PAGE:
American Crime Story | Series 1 Review

This show is something that I would never normally watch. I wasn’t even born when the events of the show were taking place, I had never heard of OJ Simpson and I wasn’t an American citizen. However, Sarah Paulson was starring in it so I decided to give it a watch. And I was immediately hooked. I cannot stress just how much I adored this show and how brilliant it is. It is terribly hard to keep an audience intrigued and interested in a show where the outcome of the story is already known to the public – this show is based of very real events and follows the events of the OJ Simpson trial as closely as they could – but this show achieves just that. The tension is unbelievable. I felt physically tired after watching each episode because the suspense is so palpable in the characters and their emotions and the long, drawn out moments of silence. I thought that every actor in this show was incredible and I particularly loved all of the character development that happens during the ten episodes. I think this is the start of something truly special and I am so excited for the next series because if it’s even half as good as this, it will be amazing.

Primarily, the events of this show take place within the courtroom and spending so large a time within the same space could quickly become boring for an audience. However, this show manages to keep you hooked throughout. Each episode was focusing on a different part of the trial from the jury to a specific piece of evidence and this meant that there were many different elements being shown to the audience which kept them intrigued, without the need for extravagant set changes. The show also focused on the lives of the prosecuting and defence teams which was very refreshing to watch – especially when the events of the trial could get a bit heavy. This show did not shy away from showing some of the harsh truths about our current world, particularly towards the judicial system and the way our society works. I found some of these elements fascinating and even if you care very little about law or OJ Simpson or the realities of the media, there’s still something to keep you interested.

Considering the whole show is based around OJ Simpson, I didn’t actually like his character very much. And perhaps this was the point. One of the main points of this show is to show how a person’s status can make them seem almost God-like in the eyes of the people and this, in turn, means that that person can get away with pretty much anything because no one will, or at least want to, believe that they actually did it. The show touched on this fact quite a lot and this is something that still applies today; people who hold status or money or is loved by the people can get away with a whole magnitude of crimes that a regular person would never have a chance with.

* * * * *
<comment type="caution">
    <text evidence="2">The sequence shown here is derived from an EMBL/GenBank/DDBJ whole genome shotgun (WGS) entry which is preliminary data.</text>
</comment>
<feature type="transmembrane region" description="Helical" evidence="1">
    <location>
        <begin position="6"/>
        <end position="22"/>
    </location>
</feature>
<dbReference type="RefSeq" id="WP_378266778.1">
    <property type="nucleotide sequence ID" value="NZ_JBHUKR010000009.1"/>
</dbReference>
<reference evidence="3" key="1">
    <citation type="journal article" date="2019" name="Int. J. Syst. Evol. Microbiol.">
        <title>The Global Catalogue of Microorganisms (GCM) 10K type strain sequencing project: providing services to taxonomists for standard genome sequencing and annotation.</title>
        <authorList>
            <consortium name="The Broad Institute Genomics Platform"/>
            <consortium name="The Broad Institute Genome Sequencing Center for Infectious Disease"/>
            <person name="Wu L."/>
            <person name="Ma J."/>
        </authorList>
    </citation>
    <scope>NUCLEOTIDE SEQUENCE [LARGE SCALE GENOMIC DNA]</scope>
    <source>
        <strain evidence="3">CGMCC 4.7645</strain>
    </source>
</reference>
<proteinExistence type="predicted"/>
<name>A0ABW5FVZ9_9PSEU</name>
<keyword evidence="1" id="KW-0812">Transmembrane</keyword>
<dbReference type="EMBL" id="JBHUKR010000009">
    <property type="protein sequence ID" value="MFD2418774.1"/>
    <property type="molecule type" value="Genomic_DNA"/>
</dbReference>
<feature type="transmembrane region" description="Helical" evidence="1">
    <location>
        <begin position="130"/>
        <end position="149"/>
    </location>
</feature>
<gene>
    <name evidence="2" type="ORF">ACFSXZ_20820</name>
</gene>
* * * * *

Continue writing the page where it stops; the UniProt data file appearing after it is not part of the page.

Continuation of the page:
What’s also particularly interesting is that the large majority of the characters portrayed in the show are still alive today and it’s shocking to think that pretty much all of the events in the show actually happened. At the time, no one was being particularly nice to Marcia Clark and while I absolutely loved Sarah Paulson’s performance, I also now greatly admire the real life Marcia Clark for dealing with being in the public eye and having to do a very hard job in a very male dominated world. The media threw everything at her, and I think this show also shows very clearly the ways that sexism are still very much in force today – even though this show is set in the 90s. None of the tactics that the media use against Marcia would ever happen to a man and Marcia, as the only central female character, is practically alone in dealing with everything.

There are a lot of morally ambiguous characters in this show and it’s not a case of whether you like them or not, but rather your perspective. Throughout the show, I was convinced that Marcia and the prosecuting team were in the right and the defense and OJ Simspon were in the wrong. But as the show throws out theory after theory, your perspective can very easily change to the other side, and this is something that I think makes a show like this fascinating. There’s no good or bad characters; there’s no ‘good’ team or ‘bad’ team. Johnnie Cochran isn’t the villain. Neither is Marcia Clark. Neither is OJ Simpson. Neither is Judge Ito. Everyone is as valid as everyone else and the true events still aren’t known to this day. It’s just a matter of perspective.

Books have been published, opinions have been formed and you might think that OJ Simpson has always been innocent or guilty but your perspective does not detract from this show. In fact, it makes everything much more emotive and powerful. You want your ‘side’ to win, yet you know the true events and you can do nothing to stop them. It’s like a train hurtling down the tracks and you’re yelling at it to stop but the whistle is too loud. Personally, I was on team Marcia. Another thing I really appreciated was how this show kept its message throughout and kept its focus on the victims, which is what everything been about since day one. I think this show approached the OJ Simpson case in a very sensitive and respectful and I really loved the short section at the end of the final episode showing where those involved in the case went next in their lives. And then the episode finished with a quiet moment to reflect on the two victims in all this. Nicole and Ron.

It’s been a week since I finished this show and I still keep thinking about it every day. I thought it was interesting and powerful and complex and even if this is not something that you would watch and something that you don’t think you’d like in a million years, I strongly suggest you give this a watch because it is simply superb. In my perspective at least.

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